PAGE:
Joe Biden faces a series of decisions on how best to change immigration policies implemented during the Trump administration. Biden’s actions will affect millions of lives.
Below is a review of significant immigration issues confronting the Biden administration on asylum, refugees and other topics. An earlier article addressed the challenges and the outlook on H-1B visas and international students.
DACA: Due to court rulings, Deferred Action for Childhood Arrivals (DACA), protecting more than 600,000 recipients from deportation, managed to outlast the Trump administration. Based on statements made at a December 2020 hearing, it appears U.S. District Judge Andrew Hanen may be inclined to stop DACA. That creates additional complications for Biden’s efforts to maintain DACA. Administration attorneys must decide whether to continue the program in its current form or adopt a different administrative (or regulatory) approach.
Biden has promised to send a bill to Congress to provide a permanent solution for DACA recipients. The bill’s fate may rest on the ability to attract Republican support. A key question: Will the legislation include additional immigration provisions and address other groups seeking lawful permanent residence?
Refugees: Biden promised to increase the annual refugee admissions cap to 125,000, compared to the Trump administration’s level of 15,000 in FY 2021. While Biden can adjust the annual refugee ceiling after becoming president, it will take time to process more people and rebuild the refugee resettlement system after four years of policies aimed primarily at preventing refugees from coming to America.
Asylum: During a December 22, 2020, news conference, Joe Biden said rolling back Trump administration changes to the asylum process will take months, not days. “Given the Trump administration’s relentless attack on asylum seekers and the U.S. asylum system, there are too many things to even list that need to be promptly addressed by the Biden administration to restore a system of due process and meaningful access to protection,” said Dree Collopy, a partner at Benach Collopy, in an interview.
Collopy’s top priorities include:
“First, restore protection for asylum seekers at the border by rescinding or terminating the November 2018 asylum ban, the July 2019 third country transit ban, the Migrant Protection Protocols, the Asylum Cooperative Agreements with Guatemala, Honduras, and El Salvador, and the Prompt Asylum Claim Review (PACR) and Humanitarian Asylum Review Process (HARP) procedures that block people from seeking relief.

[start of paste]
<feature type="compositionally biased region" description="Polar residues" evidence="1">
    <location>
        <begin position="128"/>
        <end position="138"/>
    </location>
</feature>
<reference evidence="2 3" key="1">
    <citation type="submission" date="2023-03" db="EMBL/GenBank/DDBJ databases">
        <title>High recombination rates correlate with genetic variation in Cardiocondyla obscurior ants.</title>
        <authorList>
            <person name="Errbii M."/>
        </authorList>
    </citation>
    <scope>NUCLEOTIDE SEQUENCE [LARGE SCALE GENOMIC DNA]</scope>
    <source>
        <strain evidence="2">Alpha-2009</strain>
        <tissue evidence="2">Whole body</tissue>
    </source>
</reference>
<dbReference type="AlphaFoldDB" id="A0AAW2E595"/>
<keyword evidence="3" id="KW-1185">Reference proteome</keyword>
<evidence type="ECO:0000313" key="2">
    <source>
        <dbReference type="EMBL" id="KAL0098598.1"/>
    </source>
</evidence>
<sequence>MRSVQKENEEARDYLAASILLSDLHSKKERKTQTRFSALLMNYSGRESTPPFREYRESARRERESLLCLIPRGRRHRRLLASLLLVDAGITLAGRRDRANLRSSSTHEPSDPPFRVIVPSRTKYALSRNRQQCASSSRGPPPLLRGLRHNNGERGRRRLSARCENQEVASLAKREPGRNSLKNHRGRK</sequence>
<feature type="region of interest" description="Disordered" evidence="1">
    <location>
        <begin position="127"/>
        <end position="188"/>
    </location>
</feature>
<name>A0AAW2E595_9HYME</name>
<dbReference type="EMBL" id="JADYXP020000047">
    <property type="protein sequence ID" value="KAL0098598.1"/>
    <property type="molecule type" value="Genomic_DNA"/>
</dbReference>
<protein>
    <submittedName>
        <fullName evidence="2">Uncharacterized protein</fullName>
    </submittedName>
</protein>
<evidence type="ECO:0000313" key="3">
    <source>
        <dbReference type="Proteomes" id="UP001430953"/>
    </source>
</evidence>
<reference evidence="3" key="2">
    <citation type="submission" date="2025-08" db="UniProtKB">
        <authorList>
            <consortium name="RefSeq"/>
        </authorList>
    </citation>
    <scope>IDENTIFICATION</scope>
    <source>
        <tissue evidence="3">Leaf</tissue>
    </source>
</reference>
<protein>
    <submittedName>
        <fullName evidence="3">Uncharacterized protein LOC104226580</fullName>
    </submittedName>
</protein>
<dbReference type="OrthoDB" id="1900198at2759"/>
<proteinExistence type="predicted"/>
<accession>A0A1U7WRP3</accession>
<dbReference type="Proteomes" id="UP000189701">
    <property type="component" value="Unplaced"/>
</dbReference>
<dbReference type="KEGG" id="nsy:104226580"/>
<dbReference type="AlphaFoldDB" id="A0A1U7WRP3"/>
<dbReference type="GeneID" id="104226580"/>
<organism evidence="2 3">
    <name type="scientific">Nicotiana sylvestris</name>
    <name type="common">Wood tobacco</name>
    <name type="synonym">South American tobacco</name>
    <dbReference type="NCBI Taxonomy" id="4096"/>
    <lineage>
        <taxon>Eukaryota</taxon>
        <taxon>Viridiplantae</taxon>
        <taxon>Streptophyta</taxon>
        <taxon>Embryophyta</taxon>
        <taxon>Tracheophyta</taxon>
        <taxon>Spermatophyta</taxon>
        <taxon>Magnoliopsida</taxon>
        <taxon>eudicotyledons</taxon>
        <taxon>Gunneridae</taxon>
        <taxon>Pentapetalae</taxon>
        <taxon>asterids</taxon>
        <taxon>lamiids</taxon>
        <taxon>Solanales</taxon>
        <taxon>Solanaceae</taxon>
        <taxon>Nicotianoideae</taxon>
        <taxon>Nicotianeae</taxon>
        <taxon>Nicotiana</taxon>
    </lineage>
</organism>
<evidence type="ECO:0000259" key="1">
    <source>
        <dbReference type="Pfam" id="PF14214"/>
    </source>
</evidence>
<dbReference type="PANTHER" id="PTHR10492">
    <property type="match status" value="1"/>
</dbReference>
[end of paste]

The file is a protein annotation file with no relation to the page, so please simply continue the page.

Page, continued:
“Second, halt unjust and inhumane border enforcement: suspend prosecutions of asylum seekers for illegal entry and reentry, halt the practice of turning back asylum-seekers, halt the use of expedited removal and reinstatement of removal procedures, and restore the long-established practice of releasing asylum-seekers from detention while their immigration court proceedings are pending.
“Third, terminate Trump bans, regulations and international agreements that have all but eviscerated asylum: in addition to those mentioned, undo or halt policies that have rewritten asylum law to exclude whole categories of people from protection (for example, victims of domestic violence and gang persecution), and halt regulations that attack the procedural aspects of asylum law by truncating due process and making it far more difficult for asylum seekers to meet deadlines and find legal counsel or obtain work authorization.”
Collopy would also like to see a guarantee of legal counsel and an end to “inhumane detention,” accomplishing this, in part, by “scaling up community-based release programs that are highly effective at ensuring appearance at court, far less costly than detention, and more humane.”
TPS: A Biden campaign policy document called for reviewing Temporary Protected Status (TPS) “for vulnerable populations who cannot find safety in their countries ripped apart by violence or disaster.” That could include protection for Venezuelans, which Biden mentioned during the presidential campaign, and halting Trump administration efforts to end TPS for Central Americans. “The incoming Biden administration is considering a plan to shield more than a million immigrants from Honduras and Guatemala from deportation after the countries were battered by hurricanes in November,” according to Reuters. In 2020, the House passed a bill that would have granted TPS to many individuals from Hong Kong, but Ted Cruz blocked the legislation in the Senate.
The Wall: Biden promised to end construction on Trump’s wall. Government estimates concluded doing so would save $2.6 billion, according to the Washington Post. Advocates will pressure the administration to remove parts of the wall that caused environmental damage.
Legal Immigration and Public Charge: Judging by the election, many Americans were satisfied enough with Donald Trump’s handling of the economy to vote for him. However, by reducing legal immigration by an estimated 49% since becoming president, in the long term, Trump immigration policies, if maintained, would have devastated U.S. labor force growth. A National Foundation for American Policy (NFAP) analysis showed: “Average annual labor force growth, a key component of the nation’s economic growth, will be approximately 59% lower as a result of the administration’s immigration policies, if the policies continue.” Eliminating the “public charge” rule, a health insurance proclamation and other policies designed to hinder legal immigration could be among Joe Biden’s most important legacies.
Donald Trump implemented nearly all of his immigration policies by executive orders, memorandums, proclamations and regulations. While passing legislation is preferable, Biden will likely use his pen to undo many Trump administration policies on refugees, asylum and legal immigration.